Artificial Upwelling and Near-field Mixing of Deep-ocean Water Effluent
Clark C.K. Liu, In Mei Sou, and Huashan Lin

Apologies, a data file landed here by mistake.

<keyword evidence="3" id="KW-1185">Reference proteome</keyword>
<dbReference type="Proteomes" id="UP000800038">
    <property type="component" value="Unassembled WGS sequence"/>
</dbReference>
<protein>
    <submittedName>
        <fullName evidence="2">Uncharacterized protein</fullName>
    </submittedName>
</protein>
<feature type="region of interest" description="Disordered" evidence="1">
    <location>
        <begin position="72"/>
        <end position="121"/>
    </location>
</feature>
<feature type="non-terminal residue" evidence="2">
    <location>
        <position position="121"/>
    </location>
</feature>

Deep-ocean water (DOW) at a depth of 300 m or lower is cold, nutrient-rich, and free of pathogenic bacteria. This water is considered an important natural resource. One of the fully developed technologies of DOW application is ocean thermal energy conversion (OTEC), which makes use of DOW for energy production. In recent years, the potential of DOW to enrich the open oceans and thus to increase fish yield has attracted the attention of researchers. Before this potential can be realized, however, major scientific and technological developments concerning artificial upwelling, plume mixing, and DOW stimulated bio-productivity must be achieved. This study, which is a continuation of earlier research on artificial upwelling at the University of Hawaii, investigates the effects of discharging artificially upwelled DOW into the open ocean where it is subsequently mixed with surface water. The study involves both hydraulic modeling and numerical simulation, and its objective is to control the near-field mixing of DOW effluent such that the dilution is small and the settling depth does not go below the euphotic zone. Special attention is given to wave effects on the near-field mixing processes. Research results indicate that, with proper effluent control, desirable nutrient-rich DOW plumes can be established and maintained in the open ocean.